Tools and Resources

Top Downloaded Tools and Resources at Penn State

This document was created to provide you with a source of options for gathering data on teamwork assignments and projects. You may choose to adopt one of the examples as is, combine elements from several of the examples, or use the examples to identify characteristics that correspond to particular aspects of your assigned work, course content, or student population.

This document describes a specific strategy that provides a collaborative learning experience for students.

Item Analysis (a.k.a. Test Question Analysis) is an empowering process that enables you to improve mutiple-choice test score validity and reliability by analyzing item performance over time and making necessary adjustments. Knowledge of score reliability, item difficulty, item discrimination, and crafting effective distractors can help you make decisions about whether to retain items for future administrations, revise them, or eliminate them from the test item pool. Item analysis can also help you to determine whether a particular portion of course content should be revised or enhanced.

This two-page handout provides a basic explanation of how to make and use rubrics to improve grading. Print references included.

A handout that provides information and exercises on how to plan an effective class session.

This is a one-page tip sheet that guides instructors in thinking about instruction beyond just covering content.

This document describes strategies for encouraging and enabling students in large classes to participate in class.

Three examples of simple mid-semester feedback questionnaires.

This FAQ sheet addresses many issues related to attendance in large classes.

This 1997 publication, written by Diane Enerson, R. Neill Johnson, Susannah Milner and Kathryn Plank, addresses all issues related to teaching, including course design, evaluation and assessment. Included are examples and perspectives from many Penn State instructors.

This activity involves students pairing up to answer questions about course content and can be used for review of material before a test, for example, or for practice.

Inclusive Teaching. This document includes the slides and handouts used in Linse & Weinstein's workshop introducing faculty to specific actions that they can take immediately to make their courses more inclusive. Based on our experience, it is best to provide the Strategies early in the workshop because it addresses faculty members' primary concern--what to do! By addressing faculty needs first, we have found it allows us to have richer discussions about the two most intractable issues to creating inclusive learning environments, Microaggressions and Stereotype Threat.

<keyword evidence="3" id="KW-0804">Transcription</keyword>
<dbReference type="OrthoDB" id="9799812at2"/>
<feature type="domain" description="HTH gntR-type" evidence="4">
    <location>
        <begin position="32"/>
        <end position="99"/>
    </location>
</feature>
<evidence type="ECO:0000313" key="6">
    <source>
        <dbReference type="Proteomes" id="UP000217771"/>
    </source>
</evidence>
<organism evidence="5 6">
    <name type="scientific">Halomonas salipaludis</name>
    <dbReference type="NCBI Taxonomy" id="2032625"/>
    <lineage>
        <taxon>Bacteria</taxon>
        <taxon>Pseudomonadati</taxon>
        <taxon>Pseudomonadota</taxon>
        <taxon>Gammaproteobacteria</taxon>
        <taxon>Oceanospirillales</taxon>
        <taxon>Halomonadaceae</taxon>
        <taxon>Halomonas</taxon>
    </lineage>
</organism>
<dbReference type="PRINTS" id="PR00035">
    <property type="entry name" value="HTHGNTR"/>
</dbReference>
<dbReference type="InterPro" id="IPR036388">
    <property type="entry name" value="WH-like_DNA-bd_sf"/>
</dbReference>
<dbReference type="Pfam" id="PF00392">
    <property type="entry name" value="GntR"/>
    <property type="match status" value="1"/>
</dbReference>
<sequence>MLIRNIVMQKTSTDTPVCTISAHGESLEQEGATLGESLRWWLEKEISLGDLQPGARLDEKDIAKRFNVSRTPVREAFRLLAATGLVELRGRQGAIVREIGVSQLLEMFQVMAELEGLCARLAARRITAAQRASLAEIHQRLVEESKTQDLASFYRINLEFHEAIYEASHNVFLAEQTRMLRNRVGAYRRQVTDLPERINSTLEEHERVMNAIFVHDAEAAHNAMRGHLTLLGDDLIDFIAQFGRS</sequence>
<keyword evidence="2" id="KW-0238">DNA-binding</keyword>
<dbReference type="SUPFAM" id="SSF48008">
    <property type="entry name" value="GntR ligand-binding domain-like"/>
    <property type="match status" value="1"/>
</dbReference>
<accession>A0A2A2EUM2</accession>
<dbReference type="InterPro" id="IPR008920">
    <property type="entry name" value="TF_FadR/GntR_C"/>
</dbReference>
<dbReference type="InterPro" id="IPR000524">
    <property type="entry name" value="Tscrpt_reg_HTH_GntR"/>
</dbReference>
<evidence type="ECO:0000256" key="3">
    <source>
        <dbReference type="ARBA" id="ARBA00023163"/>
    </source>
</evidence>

Heavily abridged version of Weinstein, Y., Madan, C. R., & Smith, M. A. (in press). Teaching the science of learning. Cognitive Research: Principles and Implications, prepared for and presented at "Reframing Testing as a Learning Experience: Three Strategies for Use in the Classroom and at Home" on Tuesday, Oct. 3, 2017.

Six key learning strategies from research in cognitive psychology can be applied to education: spaced practice, interleaving, elaborative interrogation, concrete examples, dual coding, and retrieval practice. However, a recent report (Pomerance, Greenberg, & Walsh, 2016) found that few teacher-training textbooks cover these principles; current study-skills courses also lack coverage of these important learning strategies. Students are therefore missing out on mastering techniques they could use on their own to learn effectively. This handout contains the six key learning strategies to address those concerns.

Penn State Teacher II 1997. Compendium of teaching tips and advice from seasoned faculty and graduate students. Includes sections on Course design, matching teaching methods with learning objectives, teaching large courses, evaluating student learning, collecting feedback, sample syllabi, feedback questionaires, grading standards, plagiarism, teaching philosophies.
Authored by D. Enerson, R. Neill Johnson, Susannah Milner, and Kathryn M. Plank.